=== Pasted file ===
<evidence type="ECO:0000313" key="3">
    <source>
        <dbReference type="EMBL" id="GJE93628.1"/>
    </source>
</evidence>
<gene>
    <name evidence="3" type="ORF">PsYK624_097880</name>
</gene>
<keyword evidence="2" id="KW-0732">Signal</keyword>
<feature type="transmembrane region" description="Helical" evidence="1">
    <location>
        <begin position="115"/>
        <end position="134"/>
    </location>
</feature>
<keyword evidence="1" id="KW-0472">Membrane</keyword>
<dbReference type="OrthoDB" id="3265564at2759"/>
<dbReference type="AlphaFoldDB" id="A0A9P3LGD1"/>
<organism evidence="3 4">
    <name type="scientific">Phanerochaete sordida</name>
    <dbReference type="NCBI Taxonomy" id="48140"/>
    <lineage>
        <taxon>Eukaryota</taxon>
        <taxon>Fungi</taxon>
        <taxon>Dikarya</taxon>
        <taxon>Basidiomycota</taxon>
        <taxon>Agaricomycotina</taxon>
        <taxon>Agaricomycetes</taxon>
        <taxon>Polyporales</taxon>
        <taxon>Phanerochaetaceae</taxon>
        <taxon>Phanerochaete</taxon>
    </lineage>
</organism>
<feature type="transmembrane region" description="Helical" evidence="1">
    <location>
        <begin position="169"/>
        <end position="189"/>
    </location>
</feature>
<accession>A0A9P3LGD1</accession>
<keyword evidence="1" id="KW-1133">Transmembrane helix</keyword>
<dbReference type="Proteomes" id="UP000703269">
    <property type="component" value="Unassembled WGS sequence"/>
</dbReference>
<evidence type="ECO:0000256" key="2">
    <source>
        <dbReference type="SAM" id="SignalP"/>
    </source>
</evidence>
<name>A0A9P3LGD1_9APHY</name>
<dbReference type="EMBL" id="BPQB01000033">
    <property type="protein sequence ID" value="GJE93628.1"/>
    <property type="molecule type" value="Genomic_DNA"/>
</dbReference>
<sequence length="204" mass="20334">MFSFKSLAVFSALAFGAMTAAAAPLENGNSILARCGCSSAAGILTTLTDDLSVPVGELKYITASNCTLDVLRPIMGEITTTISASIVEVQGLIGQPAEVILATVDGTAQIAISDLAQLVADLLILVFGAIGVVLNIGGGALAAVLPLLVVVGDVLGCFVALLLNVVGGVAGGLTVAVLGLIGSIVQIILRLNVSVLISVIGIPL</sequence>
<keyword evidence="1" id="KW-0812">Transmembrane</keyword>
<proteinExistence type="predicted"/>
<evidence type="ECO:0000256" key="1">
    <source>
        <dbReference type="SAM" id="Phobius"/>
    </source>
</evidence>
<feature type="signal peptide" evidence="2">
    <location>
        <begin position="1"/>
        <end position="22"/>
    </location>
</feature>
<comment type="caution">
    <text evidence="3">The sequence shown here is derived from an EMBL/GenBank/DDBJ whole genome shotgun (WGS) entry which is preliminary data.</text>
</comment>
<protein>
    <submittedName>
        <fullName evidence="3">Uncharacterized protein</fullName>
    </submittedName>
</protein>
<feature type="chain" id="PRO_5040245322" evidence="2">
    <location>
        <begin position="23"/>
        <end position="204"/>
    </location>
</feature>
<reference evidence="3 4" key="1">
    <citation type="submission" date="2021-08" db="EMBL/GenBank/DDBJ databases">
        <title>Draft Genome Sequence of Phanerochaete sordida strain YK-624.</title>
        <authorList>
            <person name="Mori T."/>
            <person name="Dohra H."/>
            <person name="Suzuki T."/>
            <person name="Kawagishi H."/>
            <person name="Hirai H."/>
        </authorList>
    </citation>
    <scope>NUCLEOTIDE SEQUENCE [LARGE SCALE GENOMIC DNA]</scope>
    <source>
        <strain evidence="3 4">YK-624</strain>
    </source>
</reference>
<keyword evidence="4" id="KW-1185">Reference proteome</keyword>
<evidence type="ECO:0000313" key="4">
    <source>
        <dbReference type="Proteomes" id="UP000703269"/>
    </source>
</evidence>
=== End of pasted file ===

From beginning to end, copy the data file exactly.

<evidence type="ECO:0000313" key="3">
    <source>
        <dbReference type="EMBL" id="GJE93628.1"/>
    </source>
</evidence>
<gene>
    <name evidence="3" type="ORF">PsYK624_097880</name>
</gene>
<keyword evidence="2" id="KW-0732">Signal</keyword>
<feature type="transmembrane region" description="Helical" evidence="1">
    <location>
        <begin position="115"/>
        <end position="134"/>
    </location>
</feature>
<keyword evidence="1" id="KW-0472">Membrane</keyword>
<dbReference type="OrthoDB" id="3265564at2759"/>
<dbReference type="AlphaFoldDB" id="A0A9P3LGD1"/>
<organism evidence="3 4">
    <name type="scientific">Phanerochaete sordida</name>
    <dbReference type="NCBI Taxonomy" id="48140"/>
    <lineage>
        <taxon>Eukaryota</taxon>
        <taxon>Fungi</taxon>
        <taxon>Dikarya</taxon>
        <taxon>Basidiomycota</taxon>
        <taxon>Agaricomycotina</taxon>
        <taxon>Agaricomycetes</taxon>
        <taxon>Polyporales</taxon>
        <taxon>Phanerochaetaceae</taxon>
        <taxon>Phanerochaete</taxon>
    </lineage>
</organism>
<feature type="transmembrane region" description="Helical" evidence="1">
    <location>
        <begin position="169"/>
        <end position="189"/>
    </location>
</feature>
<accession>A0A9P3LGD1</accession>
<keyword evidence="1" id="KW-1133">Transmembrane helix</keyword>
<dbReference type="Proteomes" id="UP000703269">
    <property type="component" value="Unassembled WGS sequence"/>
</dbReference>
<evidence type="ECO:0000256" key="2">
    <source>
        <dbReference type="SAM" id="SignalP"/>
    </source>
</evidence>
<name>A0A9P3LGD1_9APHY</name>
<dbReference type="EMBL" id="BPQB01000033">
    <property type="protein sequence ID" value="GJE93628.1"/>
    <property type="molecule type" value="Genomic_DNA"/>
</dbReference>
<sequence length="204" mass="20334">MFSFKSLAVFSALAFGAMTAAAAPLENGNSILARCGCSSAAGILTTLTDDLSVPVGELKYITASNCTLDVLRPIMGEITTTISASIVEVQGLIGQPAEVILATVDGTAQIAISDLAQLVADLLILVFGAIGVVLNIGGGALAAVLPLLVVVGDVLGCFVALLLNVVGGVAGGLTVAVLGLIGSIVQIILRLNVSVLISVIGIPL</sequence>
<keyword evidence="1" id="KW-0812">Transmembrane</keyword>
<proteinExistence type="predicted"/>
<evidence type="ECO:0000256" key="1">
    <source>
        <dbReference type="SAM" id="Phobius"/>
    </source>
</evidence>
<feature type="signal peptide" evidence="2">
    <location>
        <begin position="1"/>
        <end position="22"/>
    </location>
</feature>
<comment type="caution">
    <text evidence="3">The sequence shown here is derived from an EMBL/GenBank/DDBJ whole genome shotgun (WGS) entry which is preliminary data.</text>
</comment>
<protein>
    <submittedName>
        <fullName evidence="3">Uncharacterized protein</fullName>
    </submittedName>
</protein>
<feature type="chain" id="PRO_5040245322" evidence="2">
    <location>
        <begin position="23"/>
        <end position="204"/>
    </location>
</feature>
<reference evidence="3 4" key="1">
    <citation type="submission" date="2021-08" db="EMBL/GenBank/DDBJ databases">
        <title>Draft Genome Sequence of Phanerochaete sordida strain YK-624.</title>
        <authorList>
            <person name="Mori T."/>
            <person name="Dohra H."/>
            <person name="Suzuki T."/>
            <person name="Kawagishi H."/>
            <person name="Hirai H."/>
        </authorList>
    </citation>
    <scope>NUCLEOTIDE SEQUENCE [LARGE SCALE GENOMIC DNA]</scope>
    <source>
        <strain evidence="3 4">YK-624</strain>
    </source>
</reference>
<keyword evidence="4" id="KW-1185">Reference proteome</keyword>
<evidence type="ECO:0000313" key="4">
    <source>
        <dbReference type="Proteomes" id="UP000703269"/>
    </source>
</evidence>